In March 1954, the city and rural fire departments moved into their new station at 13251 Central Avenue, making the area the new civic center. The firemen built the bunk beds, office files, and storage space designated for first aid equipment, hoses, and fittings. The firemen took great pride in maintaining their living quarters and equipment. A strict emphasis was placed on daily inspections and equipment cleaning to ensure readiness.
The new fire station was dedicated to fire chief Art Wagner. The firemen and the city council presented a dedication plaque to him.
Positions Start To Change
In June 1956, Art Wagner resigned as fire chief of the city and rural fire departments. In his 32 years of service as a volunteer fireman and chief, Wagner saw the department grow from a single truck with 24 volunteer firemen to nine paid, full-time firemen and six units of fire equipment, augmented by 20 volunteers.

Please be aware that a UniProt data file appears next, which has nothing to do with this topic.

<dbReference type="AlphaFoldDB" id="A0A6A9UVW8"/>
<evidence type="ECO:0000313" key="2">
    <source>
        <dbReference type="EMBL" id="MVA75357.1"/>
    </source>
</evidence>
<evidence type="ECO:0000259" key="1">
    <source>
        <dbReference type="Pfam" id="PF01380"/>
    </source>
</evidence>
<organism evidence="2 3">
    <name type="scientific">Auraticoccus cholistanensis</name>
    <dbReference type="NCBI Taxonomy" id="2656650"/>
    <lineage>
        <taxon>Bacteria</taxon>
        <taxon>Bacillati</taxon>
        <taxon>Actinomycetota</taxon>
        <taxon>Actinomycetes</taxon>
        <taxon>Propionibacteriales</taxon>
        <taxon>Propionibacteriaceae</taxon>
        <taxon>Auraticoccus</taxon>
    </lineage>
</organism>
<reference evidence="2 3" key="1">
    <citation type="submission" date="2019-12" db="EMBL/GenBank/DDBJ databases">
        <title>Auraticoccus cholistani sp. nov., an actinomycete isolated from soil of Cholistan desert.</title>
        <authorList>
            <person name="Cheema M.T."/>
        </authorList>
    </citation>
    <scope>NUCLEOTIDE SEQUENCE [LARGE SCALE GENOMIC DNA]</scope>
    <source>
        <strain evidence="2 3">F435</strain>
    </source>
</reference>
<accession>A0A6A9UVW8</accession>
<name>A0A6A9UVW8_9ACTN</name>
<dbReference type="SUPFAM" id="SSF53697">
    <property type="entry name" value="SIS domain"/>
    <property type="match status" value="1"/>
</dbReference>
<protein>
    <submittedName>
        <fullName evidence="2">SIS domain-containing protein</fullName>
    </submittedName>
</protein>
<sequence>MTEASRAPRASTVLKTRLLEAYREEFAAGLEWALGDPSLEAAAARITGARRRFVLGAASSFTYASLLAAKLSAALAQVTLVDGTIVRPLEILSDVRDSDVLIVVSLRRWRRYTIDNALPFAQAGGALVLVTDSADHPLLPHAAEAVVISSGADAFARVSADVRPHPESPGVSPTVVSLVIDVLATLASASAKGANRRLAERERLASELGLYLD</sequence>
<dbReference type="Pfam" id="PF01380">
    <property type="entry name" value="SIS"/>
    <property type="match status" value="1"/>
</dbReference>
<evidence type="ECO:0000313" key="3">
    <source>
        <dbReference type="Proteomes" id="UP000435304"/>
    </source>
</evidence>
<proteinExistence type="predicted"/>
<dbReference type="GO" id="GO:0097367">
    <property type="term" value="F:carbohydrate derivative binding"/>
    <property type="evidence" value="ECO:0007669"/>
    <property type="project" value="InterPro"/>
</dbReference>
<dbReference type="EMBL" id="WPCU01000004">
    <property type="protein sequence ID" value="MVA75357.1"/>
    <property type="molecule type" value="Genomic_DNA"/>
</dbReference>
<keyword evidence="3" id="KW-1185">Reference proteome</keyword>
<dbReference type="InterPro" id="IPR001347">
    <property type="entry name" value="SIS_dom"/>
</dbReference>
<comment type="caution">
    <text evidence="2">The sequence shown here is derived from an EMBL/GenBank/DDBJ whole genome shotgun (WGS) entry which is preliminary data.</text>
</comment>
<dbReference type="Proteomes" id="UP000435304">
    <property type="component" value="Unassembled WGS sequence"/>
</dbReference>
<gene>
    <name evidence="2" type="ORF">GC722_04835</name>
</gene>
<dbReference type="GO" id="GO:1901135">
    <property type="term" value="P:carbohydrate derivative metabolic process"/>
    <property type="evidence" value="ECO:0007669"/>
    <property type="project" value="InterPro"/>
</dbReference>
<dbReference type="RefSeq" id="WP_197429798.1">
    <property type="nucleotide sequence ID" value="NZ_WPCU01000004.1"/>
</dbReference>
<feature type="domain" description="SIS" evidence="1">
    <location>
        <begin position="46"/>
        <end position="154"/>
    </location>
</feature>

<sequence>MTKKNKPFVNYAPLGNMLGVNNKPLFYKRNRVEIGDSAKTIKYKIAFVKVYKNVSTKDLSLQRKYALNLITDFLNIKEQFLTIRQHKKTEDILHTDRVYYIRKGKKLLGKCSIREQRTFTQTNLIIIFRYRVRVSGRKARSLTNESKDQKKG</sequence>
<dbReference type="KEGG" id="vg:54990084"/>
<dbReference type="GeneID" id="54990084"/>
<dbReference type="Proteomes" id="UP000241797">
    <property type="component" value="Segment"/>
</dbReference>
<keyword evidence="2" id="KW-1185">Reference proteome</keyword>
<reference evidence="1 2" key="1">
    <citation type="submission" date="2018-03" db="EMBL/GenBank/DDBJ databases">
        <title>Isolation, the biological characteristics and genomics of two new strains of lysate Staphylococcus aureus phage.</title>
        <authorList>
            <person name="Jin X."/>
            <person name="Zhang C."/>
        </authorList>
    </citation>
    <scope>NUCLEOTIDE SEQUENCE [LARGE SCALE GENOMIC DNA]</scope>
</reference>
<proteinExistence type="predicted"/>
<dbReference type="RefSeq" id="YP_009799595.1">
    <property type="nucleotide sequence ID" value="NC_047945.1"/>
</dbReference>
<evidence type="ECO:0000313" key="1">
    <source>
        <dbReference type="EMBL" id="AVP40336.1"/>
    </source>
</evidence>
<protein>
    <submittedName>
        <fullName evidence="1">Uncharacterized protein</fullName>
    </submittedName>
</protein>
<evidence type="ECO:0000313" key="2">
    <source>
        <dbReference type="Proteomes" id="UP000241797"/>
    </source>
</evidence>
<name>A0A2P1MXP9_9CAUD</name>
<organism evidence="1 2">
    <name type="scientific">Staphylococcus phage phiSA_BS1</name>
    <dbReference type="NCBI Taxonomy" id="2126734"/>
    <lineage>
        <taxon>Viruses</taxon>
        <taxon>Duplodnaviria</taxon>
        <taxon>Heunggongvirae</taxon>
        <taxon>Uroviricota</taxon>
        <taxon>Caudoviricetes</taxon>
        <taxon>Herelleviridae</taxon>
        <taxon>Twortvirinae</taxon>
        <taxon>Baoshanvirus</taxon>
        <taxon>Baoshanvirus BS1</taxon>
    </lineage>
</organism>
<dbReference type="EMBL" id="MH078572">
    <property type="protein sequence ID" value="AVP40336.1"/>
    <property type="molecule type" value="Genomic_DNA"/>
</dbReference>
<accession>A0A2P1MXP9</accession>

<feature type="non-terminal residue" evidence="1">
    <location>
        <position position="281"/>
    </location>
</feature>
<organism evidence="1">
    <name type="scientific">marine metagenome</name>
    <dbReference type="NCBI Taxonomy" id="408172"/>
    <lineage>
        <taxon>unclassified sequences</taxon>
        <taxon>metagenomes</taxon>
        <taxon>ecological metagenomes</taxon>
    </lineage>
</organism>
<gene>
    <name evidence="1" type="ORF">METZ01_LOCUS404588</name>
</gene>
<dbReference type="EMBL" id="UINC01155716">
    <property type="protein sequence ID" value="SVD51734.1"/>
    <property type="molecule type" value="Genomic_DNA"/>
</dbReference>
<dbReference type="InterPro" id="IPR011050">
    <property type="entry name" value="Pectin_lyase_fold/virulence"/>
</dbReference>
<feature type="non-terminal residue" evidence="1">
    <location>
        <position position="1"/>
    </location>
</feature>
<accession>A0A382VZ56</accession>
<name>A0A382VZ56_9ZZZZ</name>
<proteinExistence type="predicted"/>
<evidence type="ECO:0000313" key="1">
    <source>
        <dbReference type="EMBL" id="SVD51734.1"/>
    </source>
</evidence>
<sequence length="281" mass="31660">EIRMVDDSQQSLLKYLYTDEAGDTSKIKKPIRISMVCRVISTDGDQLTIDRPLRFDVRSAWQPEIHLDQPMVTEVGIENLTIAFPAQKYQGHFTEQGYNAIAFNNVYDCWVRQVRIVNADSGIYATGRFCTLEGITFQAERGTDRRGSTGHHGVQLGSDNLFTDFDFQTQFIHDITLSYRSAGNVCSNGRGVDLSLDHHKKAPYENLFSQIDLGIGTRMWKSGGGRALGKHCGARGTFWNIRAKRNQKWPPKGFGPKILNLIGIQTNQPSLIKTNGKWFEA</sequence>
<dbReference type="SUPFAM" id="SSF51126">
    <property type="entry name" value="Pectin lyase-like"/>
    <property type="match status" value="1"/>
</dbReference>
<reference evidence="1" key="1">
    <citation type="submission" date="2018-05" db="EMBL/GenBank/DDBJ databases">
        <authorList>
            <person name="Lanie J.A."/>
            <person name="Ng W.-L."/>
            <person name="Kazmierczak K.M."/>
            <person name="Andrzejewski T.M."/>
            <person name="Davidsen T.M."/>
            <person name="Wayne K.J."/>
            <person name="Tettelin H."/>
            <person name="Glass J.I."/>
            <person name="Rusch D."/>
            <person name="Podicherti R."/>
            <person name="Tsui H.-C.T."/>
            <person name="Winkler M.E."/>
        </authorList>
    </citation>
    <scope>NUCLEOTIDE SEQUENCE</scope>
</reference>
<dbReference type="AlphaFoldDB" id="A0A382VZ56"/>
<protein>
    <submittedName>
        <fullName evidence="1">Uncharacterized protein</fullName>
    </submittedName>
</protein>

In July 1956, Howard Schroyer was appointed fire chief of the city and rural fire departments. Schroyer was a progressive, fair, and hard-working chief. Under his guidance, the department grew to 14 paid, full-time personnel and seven units of fire equipment. Schroyer resigned from the position in October 1959, and in November, Lester Hemstreet was appointed temporary chief of the city and rural fire departments. In July 1960, Hemstreet was officially appointed chief of the two departments.